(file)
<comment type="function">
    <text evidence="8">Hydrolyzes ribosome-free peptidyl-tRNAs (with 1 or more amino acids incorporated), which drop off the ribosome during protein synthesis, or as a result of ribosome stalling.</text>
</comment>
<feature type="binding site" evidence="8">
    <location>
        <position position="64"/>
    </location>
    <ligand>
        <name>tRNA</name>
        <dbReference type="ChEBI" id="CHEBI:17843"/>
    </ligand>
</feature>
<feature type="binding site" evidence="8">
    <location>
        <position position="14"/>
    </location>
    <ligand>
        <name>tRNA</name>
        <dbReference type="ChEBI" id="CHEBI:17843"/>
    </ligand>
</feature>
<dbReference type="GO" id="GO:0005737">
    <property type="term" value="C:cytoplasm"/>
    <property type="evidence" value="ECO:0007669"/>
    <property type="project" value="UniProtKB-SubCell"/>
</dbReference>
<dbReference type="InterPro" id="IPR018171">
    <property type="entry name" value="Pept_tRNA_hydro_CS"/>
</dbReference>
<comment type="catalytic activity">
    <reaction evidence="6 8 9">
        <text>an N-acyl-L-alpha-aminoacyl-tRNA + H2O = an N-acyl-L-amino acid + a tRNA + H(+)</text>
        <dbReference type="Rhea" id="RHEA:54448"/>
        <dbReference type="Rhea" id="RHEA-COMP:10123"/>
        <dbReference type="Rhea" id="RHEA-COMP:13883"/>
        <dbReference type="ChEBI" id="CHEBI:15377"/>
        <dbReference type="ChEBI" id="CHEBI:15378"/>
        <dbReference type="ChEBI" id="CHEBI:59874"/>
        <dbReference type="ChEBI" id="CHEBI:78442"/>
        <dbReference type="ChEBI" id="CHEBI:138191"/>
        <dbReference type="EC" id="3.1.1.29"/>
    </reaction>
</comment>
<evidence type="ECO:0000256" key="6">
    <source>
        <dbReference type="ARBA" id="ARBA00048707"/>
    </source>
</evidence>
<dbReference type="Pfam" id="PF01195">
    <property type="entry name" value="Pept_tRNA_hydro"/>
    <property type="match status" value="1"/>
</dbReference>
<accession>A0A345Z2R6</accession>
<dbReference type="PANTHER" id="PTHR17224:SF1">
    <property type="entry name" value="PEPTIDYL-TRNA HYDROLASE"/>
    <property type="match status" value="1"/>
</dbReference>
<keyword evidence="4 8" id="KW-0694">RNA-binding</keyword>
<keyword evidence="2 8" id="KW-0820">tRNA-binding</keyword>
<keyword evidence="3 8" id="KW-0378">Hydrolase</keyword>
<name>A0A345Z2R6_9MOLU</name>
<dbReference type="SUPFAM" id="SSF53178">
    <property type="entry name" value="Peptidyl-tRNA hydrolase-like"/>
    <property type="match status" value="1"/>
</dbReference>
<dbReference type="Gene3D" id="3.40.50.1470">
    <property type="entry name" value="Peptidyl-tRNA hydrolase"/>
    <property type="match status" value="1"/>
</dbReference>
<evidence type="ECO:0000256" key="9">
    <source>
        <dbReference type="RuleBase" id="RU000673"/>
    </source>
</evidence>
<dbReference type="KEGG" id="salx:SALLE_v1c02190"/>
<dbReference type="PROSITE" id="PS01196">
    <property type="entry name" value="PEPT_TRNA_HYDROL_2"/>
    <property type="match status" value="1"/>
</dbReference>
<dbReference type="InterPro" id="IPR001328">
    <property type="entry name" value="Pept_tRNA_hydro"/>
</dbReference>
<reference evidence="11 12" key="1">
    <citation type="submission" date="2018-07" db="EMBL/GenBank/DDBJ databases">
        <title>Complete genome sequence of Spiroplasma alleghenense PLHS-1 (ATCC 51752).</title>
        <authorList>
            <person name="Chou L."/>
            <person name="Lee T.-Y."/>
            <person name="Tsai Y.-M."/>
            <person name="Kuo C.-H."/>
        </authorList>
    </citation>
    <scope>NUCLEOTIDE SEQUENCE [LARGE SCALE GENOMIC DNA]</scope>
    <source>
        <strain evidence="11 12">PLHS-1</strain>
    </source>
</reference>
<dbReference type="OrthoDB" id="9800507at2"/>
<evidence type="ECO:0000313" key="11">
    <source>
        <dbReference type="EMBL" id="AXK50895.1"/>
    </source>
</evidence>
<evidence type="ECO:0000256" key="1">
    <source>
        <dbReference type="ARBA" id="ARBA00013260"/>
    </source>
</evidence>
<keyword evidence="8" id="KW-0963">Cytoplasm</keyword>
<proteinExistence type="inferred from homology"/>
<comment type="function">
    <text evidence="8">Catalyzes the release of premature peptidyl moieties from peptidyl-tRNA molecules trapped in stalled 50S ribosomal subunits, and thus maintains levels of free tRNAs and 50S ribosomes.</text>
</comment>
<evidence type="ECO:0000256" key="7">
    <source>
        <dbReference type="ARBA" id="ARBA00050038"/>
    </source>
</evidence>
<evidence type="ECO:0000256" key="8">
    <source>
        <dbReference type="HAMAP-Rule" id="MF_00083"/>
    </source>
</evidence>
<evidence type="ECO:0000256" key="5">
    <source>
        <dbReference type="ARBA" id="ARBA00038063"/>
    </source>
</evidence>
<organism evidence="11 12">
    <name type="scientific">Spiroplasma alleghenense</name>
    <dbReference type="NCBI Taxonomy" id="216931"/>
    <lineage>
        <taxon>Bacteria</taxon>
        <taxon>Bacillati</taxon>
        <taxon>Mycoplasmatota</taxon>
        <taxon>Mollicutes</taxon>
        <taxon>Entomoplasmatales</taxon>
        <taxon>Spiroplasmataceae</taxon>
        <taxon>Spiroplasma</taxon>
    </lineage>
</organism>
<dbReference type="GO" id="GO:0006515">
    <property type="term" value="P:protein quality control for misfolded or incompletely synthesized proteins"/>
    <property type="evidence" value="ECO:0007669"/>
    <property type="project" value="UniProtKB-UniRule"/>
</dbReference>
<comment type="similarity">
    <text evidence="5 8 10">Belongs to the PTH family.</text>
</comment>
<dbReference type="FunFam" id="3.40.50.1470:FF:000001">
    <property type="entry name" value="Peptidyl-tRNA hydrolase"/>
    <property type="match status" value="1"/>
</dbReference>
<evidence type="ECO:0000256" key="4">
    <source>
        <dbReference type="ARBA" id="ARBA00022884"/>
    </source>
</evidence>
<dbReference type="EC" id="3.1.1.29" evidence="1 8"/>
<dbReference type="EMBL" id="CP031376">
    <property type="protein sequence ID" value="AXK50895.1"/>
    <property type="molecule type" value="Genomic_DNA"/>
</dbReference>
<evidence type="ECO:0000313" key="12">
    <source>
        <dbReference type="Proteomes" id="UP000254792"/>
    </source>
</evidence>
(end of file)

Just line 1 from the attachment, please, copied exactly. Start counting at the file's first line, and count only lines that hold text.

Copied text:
<comment type="function">